‘Hearing Aids for Music’ project findings presented at international conference

Dr Alinka Greasley, Associate Professor of Music Psychology, has presented findings from the ‘Hearing Aids for Music’ project,

Dr Greasley who leads the project, presented the findings at the 14th International Conference on Music Perception and Cognition (ICMPC) in San Francisco.

This biennial conference brings together researchers in fields such as acoustics and psychophysics, music education, and music in relation to health and well-being. As such, it is an excellent forum for the ‘Hearing Aids for Music’ project, which is exploring how to optimise the music listening experience of hearing impaired individuals by investigating the impact and potential of hearing aid technology.

The first study Dr Greasley presented, a clinical questionnaire, involved hearing aid users aged 21-93. Almost half of participants reported that challenges in listening to music negatively affect their quality of life, but the majority of participants had not discussed this with their audiologists. Of those who had, not all reported improvements, suggesting that audiologists might be better supported in tailoring hearing aids for listening to music and informing users of their options. An overview of the findings is available here →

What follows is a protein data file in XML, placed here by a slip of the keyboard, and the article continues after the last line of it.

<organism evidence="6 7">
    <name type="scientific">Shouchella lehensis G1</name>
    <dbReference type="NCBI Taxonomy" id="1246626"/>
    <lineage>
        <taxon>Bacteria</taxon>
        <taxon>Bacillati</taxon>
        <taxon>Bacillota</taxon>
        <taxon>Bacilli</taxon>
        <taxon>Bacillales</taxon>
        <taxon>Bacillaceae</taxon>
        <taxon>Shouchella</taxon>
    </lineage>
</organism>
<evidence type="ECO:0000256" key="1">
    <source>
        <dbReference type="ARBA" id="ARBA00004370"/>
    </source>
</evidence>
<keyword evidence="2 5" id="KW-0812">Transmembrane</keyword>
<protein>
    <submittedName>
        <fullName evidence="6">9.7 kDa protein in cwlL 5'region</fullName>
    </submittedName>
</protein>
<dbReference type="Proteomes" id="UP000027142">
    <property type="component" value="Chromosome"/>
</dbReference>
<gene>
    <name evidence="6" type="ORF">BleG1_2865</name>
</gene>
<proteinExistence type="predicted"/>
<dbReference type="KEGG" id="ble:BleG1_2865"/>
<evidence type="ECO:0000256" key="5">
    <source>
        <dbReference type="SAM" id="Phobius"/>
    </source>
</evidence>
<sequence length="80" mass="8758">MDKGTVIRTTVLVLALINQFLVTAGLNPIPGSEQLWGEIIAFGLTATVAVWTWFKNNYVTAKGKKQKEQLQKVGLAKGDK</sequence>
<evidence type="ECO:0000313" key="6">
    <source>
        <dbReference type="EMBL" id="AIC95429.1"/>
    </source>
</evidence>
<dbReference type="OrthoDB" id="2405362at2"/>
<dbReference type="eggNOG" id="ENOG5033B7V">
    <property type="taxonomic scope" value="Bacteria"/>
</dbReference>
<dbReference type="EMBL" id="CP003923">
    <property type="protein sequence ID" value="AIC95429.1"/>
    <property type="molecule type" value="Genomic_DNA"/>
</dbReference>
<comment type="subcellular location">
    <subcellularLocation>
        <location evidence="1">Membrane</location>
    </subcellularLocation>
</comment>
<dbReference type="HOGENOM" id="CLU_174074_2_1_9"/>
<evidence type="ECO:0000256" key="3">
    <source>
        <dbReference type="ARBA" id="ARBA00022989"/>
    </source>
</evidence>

The second study combined in-depth interviews with tests measuring hearing ability. The participants, hearing aid users aged 24-82, reported some distortion at higher frequencies and a reduction in tone quality, but the overall number of challenges was lower than expected and several participants reported none at all.

Overall, the current results gathered by the project show that hearing aid use varies according to the type of music being listened to, the listening context, and the user’s level of hearing impairment, musical training, and willingness to experiment with their hearing aid technology.